The resistance is chosen to hit failure within the specified time frame. The difference in % 1RM between the lower and upper body exercises is explained by a higher concentration of ST fibers in the legs.

    The purpose of going to failure is dual. One, to create a particular metabolic environment. Two, to cause psychological stress that promotes release of anabolic hormones. Unlike with heavier lifting, it is OK to go to failure. Since the exercise feels so different from a heavy lift, neural adaptations—learning failure—are not a problem. Safety is not much of an issue either as the weights are very light. Besides, with the exception of the back squat, Prof. Selouyanov favors isolation bodybuilding exercises for ST hypertrophy. Among those he recommends to elite wrestlers are preacher curls and skull crushers! (See Easy Strength for explanations why these “sissy” moves are beneficial to experienced athletes but not beginners.)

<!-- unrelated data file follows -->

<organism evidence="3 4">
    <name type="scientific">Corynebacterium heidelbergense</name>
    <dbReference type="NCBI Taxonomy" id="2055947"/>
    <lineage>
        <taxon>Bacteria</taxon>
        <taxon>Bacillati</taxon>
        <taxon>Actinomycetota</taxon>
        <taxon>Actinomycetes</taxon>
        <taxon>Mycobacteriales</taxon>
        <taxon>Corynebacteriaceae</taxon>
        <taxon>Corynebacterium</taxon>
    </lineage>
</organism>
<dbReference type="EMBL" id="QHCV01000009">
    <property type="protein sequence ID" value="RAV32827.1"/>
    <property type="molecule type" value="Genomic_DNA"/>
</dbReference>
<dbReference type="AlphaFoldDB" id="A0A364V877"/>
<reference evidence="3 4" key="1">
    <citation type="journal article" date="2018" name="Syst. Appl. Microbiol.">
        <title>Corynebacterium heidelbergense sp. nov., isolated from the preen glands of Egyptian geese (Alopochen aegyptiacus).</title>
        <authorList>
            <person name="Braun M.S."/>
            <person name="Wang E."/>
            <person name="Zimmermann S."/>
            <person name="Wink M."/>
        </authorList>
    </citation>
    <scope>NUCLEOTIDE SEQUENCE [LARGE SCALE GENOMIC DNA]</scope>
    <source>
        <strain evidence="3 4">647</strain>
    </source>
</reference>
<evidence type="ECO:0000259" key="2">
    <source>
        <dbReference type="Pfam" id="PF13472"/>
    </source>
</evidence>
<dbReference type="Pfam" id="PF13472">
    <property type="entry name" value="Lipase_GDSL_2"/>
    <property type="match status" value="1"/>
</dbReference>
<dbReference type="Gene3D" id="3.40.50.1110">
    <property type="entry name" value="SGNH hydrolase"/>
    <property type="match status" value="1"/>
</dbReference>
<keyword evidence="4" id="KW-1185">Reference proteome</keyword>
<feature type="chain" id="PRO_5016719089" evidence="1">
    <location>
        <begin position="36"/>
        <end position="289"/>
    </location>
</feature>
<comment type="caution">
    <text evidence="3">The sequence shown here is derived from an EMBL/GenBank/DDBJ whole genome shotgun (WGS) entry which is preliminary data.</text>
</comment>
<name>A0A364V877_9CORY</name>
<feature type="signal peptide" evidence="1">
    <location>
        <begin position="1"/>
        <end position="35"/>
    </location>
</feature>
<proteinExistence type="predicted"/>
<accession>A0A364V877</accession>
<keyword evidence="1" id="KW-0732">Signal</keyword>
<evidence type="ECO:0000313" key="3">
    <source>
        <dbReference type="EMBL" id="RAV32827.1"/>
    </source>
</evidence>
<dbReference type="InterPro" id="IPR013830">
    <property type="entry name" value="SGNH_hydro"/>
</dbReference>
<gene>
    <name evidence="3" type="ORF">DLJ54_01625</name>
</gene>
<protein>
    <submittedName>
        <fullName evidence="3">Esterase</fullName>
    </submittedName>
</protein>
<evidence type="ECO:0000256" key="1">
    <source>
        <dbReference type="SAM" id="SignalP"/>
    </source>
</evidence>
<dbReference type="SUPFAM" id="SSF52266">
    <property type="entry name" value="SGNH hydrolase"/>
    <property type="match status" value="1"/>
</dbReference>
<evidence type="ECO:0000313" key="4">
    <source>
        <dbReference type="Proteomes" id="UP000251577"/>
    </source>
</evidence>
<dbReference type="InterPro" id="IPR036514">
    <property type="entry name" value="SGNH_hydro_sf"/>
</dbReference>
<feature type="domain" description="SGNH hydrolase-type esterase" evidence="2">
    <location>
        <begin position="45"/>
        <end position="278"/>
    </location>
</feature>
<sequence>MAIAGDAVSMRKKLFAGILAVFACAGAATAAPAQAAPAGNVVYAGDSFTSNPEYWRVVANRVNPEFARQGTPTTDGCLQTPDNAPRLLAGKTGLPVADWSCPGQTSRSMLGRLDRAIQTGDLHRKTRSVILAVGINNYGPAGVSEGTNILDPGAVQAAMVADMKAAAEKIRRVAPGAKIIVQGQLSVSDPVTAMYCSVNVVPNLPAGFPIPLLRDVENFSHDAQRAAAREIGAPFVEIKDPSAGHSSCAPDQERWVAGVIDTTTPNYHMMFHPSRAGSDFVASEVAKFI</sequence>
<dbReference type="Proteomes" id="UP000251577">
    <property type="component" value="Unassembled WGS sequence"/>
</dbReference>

Selouyanov is a big fan of super slow partial back hypers. Reportedly, they were one of the key training secrets of Vasily Alexeev. The weightlifting great had back problems and was unable to do heavy clean pulls (deadlifts). So he would kick everyone out of the gym, lock the doors, and do slow partial back extensions over a pommel horse with a barbell weighing only 40-60kg. The rest, as they say, is history.

    Bodyweight and partner exercises are also frequently used by elite Russian wrestlers coached in Selouyanov’s method. His protocol is only for training the muscle, not the movement, and it does not matter what type of resistance you are using, as long as you burn out your guns in the specified manner.

    Contrary to what you might have read on the Internet, no one knows the exact mechanisms of turning on the muscle building machinery. Prof. Selouyanov developed the above protocol based on his own theory. In a nutshell, four conditions must be met for muscle hypertrophy: